easy_install is the installer bundled with setuptools. Setuptools development stalled for several years, and distribute was a fork of setuptools to fix some longstanding bugs. Eventually the fork was resolved with a merge of distribute back into setuptools, and setuptools development is now active again (with a new maintainer).
distutils2 was a mostly-rewritten new version of
distutils that attempted to incorporate the best ideas from setuptools/distribute, and was supposed to become part of the Python standard library. Unfortunately this effort failed, so for the time being setuptools remains the de facto standard for Python packaging.
Pip replaces easy_install, but it does not replace setuptools; it requires setuptools and builds on top of it. Thus it also uses
Is virtualenv only for development
mode, or should the users also install
There's no single right answer to that; it can be used either way. In the end it's really your user's choice, and your software ideally should be able to be installed inside or out of a virtualenv; though you might choose to document and emphasize one approach or the other. It depends very much on who your users are and what environments they are likely to need to install your software into.
Will the resulting package be
installed with the minimum
requirements (like the current egg),
or will it be installed with sources &
binaries for all dependencies plus all
the build tools, creating a gigabyte
monster in the virtual environment?
If a package that requires compilation is installed via pip, it will need to be compiled from source. That also applies to any dependencies that require compilation.
This is unrelated to the question of whether you use a virtualenv.
easy_install is available by default in a virtualenv and works just fine there. It can install pre-compiled binary eggs, just like it does outside of a virtualenv.
Will the users have to modify their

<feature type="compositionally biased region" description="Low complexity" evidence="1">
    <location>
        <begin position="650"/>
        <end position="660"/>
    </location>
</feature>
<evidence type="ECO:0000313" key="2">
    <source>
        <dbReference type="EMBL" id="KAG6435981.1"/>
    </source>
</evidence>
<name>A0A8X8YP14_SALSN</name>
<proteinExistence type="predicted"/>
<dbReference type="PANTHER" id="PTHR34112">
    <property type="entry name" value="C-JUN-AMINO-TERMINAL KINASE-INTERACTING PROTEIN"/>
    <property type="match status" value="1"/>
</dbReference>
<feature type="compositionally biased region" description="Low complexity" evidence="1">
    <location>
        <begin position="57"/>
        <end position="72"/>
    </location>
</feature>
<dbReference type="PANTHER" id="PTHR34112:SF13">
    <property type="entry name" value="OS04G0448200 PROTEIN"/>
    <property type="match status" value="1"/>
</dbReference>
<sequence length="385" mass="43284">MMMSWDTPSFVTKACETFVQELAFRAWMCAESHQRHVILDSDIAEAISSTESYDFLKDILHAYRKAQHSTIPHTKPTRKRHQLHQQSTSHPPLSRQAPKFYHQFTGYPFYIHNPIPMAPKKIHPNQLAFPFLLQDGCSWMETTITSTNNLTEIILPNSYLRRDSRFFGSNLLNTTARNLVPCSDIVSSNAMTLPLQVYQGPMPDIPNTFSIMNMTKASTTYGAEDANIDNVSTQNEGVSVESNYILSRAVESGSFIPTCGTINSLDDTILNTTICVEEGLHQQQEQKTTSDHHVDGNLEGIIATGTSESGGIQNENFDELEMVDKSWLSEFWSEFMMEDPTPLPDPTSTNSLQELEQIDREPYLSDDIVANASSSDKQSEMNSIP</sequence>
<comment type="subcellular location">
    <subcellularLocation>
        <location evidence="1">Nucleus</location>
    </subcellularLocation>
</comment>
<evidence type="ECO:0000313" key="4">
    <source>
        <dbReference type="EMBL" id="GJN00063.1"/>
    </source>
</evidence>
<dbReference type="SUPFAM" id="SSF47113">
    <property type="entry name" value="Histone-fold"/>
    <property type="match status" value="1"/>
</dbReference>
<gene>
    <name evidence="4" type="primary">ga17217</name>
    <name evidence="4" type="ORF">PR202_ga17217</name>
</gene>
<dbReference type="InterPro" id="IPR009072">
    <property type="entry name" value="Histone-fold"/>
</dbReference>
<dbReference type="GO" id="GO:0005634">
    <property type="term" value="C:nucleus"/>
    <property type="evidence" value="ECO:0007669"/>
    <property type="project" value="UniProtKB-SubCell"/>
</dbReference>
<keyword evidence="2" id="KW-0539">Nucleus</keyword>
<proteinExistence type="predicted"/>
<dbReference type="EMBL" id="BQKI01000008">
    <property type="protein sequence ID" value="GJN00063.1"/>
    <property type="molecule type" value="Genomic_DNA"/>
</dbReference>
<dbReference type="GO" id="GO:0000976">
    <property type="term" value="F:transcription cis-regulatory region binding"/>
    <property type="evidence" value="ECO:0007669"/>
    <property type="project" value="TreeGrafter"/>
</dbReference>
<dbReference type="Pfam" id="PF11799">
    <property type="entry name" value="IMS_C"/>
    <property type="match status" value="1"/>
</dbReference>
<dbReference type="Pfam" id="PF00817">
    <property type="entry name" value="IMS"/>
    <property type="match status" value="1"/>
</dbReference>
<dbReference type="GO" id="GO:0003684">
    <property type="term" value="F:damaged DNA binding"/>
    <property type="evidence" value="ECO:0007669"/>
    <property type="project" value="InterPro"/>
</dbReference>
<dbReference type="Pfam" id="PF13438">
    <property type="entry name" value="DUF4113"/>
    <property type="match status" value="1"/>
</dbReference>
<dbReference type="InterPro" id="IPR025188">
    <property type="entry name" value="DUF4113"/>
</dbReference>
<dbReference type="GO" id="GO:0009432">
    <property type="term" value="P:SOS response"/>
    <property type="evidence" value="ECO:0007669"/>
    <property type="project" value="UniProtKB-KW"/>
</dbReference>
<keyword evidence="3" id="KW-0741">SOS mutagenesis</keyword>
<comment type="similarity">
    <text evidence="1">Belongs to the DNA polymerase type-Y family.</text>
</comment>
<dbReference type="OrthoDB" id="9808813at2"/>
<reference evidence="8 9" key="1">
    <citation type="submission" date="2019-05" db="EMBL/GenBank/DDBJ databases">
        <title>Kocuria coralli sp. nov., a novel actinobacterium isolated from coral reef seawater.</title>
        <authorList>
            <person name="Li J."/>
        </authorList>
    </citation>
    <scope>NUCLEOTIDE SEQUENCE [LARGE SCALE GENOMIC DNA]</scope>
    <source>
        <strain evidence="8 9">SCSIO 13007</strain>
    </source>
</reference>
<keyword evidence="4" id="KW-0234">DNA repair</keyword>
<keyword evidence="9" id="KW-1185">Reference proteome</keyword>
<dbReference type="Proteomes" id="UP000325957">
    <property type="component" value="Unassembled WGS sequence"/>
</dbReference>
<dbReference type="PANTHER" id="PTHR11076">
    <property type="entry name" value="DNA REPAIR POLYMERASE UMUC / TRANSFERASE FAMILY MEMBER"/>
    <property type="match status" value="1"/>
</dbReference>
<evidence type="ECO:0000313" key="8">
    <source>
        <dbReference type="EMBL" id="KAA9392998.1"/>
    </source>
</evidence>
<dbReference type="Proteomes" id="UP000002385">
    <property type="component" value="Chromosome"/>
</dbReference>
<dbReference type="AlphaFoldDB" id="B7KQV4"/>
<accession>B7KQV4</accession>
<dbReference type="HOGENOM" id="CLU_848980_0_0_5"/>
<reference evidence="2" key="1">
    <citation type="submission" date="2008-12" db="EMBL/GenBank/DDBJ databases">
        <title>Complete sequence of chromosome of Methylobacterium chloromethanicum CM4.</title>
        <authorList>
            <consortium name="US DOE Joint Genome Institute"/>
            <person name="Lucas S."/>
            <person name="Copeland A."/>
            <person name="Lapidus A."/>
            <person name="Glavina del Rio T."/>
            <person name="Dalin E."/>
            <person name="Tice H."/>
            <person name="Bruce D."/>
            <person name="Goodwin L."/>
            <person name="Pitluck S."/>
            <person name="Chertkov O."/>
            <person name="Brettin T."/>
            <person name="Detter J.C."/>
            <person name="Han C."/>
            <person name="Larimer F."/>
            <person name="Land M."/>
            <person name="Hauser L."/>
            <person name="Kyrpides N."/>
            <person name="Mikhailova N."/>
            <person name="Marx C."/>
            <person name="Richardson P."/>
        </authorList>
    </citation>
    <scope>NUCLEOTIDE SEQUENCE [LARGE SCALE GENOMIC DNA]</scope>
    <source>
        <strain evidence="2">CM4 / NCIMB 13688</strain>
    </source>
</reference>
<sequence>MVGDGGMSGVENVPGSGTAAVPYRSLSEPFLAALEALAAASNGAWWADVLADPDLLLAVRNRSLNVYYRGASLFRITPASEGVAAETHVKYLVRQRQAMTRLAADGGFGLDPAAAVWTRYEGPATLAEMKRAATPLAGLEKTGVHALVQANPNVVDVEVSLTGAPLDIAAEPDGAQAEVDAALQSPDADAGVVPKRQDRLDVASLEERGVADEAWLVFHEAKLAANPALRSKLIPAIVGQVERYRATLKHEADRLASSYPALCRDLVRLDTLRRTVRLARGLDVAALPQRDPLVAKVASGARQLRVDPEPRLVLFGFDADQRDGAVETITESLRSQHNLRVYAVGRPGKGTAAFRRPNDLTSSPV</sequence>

$PATH and $PYTHONPATH to run the
resulting package if it's installed in
a virtual environment?
In order to use anything installed in a virtualenv, you need to use the python binary in the virtualenv's
bin/ directory (or another script installed into the virtualenv that references this binary). The most common way to do this is to use the virtualenv's
activate.bat script to temporarily modify the shell
PATH so the virtualenv's
bin/ directory is first. Modifying
PYTHONPATH is not generally useful or necessary with virtualenv.
Do I need to create a script from a
text string for virtualenv like in the
bad old days?
What is with the #egg=Package URL
syntax? That's not part of the
standard URL, so why isn't it a
The "#egg=projectname-version" URL fragment hack was first introduced by setuptools and easy_install. Since easy_install scrapes links from the web to find candidate distributions to install for a given package name and version, this hack allowed package authors to add links on PyPI that easy_install could understand, even if they didn't use easy_install's standard naming conventions for their files.
Where is @rev included in the URL? At
the end I suppose, but the
documentation is not clear about this
("You can also include @rev in the
A couple sentences after that quoted fragment there is a link to "read the requirements file format to learn about other features." The
@rev feature is fully documented and demonstrated there.
What is supposed to be understood by
using an existing requirements file as
"as a sort of template for the new
file"? This could mean any number of
The very next sentence says "it will keep the packages listed in devel-req.txt in order and preserve comments." I'm not sure what would be a better concise description.